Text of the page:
This is the second in a series of posts about improving page performance. Part 1 discussed what we're measuring and how. A video of me talking about the performance issues discussed in this post. The problem For the job details page, we accept banners supplied by schools which aren't compressed as well they could be. Large images don't block the rendering of the main content, however they hog bandwidth, especially on mobile.
A video of me talking about the performance issues discussed in this post. How are we defining 'page load speed'? How quickly the user can see and interact with core page content after they navigate. Non-core content could be adverts, their user avatar, or recommended links. It's important they appear as quickly as possible but they're not the main reason the user navigated to the page. Where are the biggest gains to be made?
We have recently added a new feature that allows a user to upload a file from our webpage. We implemented this using redux-plupload, ClamAV and S3 to satisfy the following requirements: the file should be uploaded from the client to avoid excessive memory use on the server while streaming files. the upload must be secure and the file must be stored securely (and ideally encrypted at rest). the file should be virus free so that it can be downloaded without worry.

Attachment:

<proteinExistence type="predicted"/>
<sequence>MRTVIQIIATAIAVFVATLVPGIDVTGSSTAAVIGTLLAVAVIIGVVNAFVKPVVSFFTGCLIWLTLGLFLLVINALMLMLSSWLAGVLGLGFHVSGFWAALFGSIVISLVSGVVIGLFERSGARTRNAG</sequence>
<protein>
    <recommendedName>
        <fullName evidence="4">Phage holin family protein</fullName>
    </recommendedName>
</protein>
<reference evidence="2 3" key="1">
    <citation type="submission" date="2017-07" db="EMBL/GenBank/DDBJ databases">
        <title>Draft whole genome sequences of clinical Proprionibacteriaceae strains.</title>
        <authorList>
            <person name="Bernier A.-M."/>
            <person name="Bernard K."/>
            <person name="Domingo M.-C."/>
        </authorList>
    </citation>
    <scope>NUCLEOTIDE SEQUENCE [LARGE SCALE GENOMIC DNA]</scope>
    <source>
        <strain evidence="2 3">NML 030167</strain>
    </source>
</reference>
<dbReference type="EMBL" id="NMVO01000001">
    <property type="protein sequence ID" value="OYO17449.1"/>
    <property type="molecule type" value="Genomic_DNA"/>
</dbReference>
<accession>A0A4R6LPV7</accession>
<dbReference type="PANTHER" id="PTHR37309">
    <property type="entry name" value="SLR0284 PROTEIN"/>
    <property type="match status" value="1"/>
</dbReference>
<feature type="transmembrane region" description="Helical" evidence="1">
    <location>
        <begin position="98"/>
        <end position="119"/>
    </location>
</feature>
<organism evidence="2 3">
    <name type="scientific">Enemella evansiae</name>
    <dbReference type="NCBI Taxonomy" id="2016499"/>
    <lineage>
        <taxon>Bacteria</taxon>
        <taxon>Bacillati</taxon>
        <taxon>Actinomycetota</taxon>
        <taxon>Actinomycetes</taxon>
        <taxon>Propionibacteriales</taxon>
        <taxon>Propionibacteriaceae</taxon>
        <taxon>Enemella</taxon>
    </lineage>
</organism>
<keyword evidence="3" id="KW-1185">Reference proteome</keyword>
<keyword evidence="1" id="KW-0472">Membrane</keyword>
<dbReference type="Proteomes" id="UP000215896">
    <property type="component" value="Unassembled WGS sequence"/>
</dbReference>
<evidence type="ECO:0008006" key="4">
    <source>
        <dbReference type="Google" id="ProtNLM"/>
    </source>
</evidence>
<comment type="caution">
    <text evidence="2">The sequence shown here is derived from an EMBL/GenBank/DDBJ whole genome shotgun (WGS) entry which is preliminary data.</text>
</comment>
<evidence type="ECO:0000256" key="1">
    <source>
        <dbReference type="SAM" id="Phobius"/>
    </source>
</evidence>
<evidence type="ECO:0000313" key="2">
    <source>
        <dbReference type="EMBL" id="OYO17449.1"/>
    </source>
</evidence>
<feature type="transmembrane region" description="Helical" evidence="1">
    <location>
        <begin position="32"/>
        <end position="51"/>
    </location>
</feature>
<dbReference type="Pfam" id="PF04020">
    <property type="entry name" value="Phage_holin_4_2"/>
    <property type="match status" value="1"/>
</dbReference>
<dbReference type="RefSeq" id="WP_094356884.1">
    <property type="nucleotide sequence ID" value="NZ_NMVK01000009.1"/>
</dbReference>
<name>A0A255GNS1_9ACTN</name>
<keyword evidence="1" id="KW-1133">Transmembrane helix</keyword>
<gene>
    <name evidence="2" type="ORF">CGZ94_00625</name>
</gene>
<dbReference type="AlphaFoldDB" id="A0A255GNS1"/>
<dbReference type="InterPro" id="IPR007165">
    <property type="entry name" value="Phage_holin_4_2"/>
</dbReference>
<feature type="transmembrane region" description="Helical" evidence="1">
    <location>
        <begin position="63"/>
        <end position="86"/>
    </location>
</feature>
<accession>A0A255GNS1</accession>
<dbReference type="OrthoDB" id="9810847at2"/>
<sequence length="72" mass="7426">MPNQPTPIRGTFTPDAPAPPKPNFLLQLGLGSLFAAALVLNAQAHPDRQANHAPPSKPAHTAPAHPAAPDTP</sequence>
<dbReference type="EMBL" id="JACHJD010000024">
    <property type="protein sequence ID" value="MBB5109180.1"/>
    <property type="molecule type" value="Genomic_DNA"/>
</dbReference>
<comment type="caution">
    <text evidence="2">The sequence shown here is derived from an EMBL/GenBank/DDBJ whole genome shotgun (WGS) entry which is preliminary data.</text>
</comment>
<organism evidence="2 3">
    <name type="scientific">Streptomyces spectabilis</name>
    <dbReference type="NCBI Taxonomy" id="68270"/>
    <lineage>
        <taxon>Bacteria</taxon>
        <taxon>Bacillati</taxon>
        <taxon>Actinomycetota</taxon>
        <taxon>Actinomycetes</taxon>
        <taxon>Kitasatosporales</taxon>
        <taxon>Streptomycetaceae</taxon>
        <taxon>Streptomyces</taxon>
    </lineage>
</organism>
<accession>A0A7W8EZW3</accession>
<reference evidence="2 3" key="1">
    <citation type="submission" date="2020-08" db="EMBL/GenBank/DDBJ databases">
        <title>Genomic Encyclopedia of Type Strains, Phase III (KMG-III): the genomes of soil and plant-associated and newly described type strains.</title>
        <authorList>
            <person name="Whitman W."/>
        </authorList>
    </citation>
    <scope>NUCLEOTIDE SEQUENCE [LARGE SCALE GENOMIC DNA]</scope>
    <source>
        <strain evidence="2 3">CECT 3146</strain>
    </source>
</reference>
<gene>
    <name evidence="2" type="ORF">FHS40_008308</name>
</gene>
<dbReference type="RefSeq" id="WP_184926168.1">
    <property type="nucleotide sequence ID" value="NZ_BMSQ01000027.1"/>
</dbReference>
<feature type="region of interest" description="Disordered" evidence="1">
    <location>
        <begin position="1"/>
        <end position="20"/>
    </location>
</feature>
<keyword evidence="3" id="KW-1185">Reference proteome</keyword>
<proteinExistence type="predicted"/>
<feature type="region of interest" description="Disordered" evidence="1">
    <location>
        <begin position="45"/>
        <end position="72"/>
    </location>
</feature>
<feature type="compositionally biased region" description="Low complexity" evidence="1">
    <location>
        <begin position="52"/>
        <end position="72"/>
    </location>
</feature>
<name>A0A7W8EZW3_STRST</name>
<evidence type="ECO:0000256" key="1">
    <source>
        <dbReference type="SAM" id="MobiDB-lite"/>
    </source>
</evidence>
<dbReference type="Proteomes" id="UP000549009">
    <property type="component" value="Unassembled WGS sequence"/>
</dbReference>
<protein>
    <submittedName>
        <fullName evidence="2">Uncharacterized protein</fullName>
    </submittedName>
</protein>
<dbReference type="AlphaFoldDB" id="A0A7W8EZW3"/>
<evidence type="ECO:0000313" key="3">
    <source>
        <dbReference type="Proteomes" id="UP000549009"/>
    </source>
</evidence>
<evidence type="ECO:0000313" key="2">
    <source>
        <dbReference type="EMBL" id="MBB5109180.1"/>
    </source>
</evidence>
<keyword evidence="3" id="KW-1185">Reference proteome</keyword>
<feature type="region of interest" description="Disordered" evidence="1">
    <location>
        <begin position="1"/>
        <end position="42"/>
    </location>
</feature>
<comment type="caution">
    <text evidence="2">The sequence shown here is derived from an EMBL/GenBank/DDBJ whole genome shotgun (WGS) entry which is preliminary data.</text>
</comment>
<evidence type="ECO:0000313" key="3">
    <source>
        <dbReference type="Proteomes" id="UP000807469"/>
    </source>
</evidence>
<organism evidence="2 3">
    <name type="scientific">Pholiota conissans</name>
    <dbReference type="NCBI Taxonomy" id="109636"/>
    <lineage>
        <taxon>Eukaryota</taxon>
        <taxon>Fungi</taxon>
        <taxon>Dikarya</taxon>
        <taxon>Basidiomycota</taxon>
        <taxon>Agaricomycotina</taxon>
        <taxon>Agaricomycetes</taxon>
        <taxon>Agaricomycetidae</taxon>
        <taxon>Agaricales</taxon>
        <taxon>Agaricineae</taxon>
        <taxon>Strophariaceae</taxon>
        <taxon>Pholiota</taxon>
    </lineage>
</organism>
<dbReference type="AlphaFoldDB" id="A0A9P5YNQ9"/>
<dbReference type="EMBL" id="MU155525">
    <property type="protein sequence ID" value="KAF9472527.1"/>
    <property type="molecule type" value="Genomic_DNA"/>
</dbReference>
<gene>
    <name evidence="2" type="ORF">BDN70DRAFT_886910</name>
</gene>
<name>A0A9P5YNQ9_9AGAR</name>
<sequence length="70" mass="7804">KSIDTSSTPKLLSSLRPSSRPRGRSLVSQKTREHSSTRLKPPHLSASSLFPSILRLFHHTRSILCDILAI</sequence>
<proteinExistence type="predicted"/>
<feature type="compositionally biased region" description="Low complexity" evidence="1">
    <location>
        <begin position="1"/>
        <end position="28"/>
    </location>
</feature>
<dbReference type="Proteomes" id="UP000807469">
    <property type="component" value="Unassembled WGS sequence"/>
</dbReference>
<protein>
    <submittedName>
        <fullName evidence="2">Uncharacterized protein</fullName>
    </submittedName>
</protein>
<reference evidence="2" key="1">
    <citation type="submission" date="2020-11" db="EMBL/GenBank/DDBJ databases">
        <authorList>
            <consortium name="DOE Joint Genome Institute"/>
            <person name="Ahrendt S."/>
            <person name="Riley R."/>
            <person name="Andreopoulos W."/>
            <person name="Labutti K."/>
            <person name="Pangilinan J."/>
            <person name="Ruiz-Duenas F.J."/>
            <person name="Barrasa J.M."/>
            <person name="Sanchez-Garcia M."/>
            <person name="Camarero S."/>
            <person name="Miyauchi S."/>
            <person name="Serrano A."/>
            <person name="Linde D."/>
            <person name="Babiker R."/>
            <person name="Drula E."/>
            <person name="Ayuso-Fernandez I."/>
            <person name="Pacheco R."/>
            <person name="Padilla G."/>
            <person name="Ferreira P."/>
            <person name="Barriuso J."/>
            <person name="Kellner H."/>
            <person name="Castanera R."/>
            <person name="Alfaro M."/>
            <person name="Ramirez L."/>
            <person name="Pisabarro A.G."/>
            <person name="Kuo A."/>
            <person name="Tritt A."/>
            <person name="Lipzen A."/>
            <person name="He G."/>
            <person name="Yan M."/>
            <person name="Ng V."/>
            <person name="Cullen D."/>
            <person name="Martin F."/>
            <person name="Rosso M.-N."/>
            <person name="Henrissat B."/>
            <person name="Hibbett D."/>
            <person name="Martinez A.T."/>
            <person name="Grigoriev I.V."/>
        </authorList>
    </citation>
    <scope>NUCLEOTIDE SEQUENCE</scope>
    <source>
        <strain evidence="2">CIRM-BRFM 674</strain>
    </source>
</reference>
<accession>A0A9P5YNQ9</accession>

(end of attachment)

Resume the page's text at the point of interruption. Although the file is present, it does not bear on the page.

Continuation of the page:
One of the issues of using public GitHub is that, well, it’s public. Even with the layers of security, it’s all your information ‘out there’. Somewhere. However, it is a fact of life that we all use GitHub and many large and small companies choose the hosted GitHub option over hosting an in-house, expensive GitHub Enterprise environment. The problem is that developers and operations folks sometimes push things into GitHub without thinking.
Much has been written about standing desks – from the gushingly positive to the crushingly negative. But following some back pain I’d had at the end of 2015, I thought I’d give it a go. After a little more than a month into the experiment, here’s the story so far. When I joined Tes in November of 2015, I had a normal desk chair setup. The chairs here are good – not as good as the Aero numbers that cosset your nether regions at some companies I’ve worked at - but nice enough.
This is a post about decentralised systems. Bear with me. I was reading this about an Internet primer in FHM magazine, dated 1995. The writer is about the same age as I was when the article was published. The tone of the piece is familiar. Back then, the Internet was seen as a minority interest, like drag racing or macramé. I recall having to tone down my enthusiasm for it in polite company.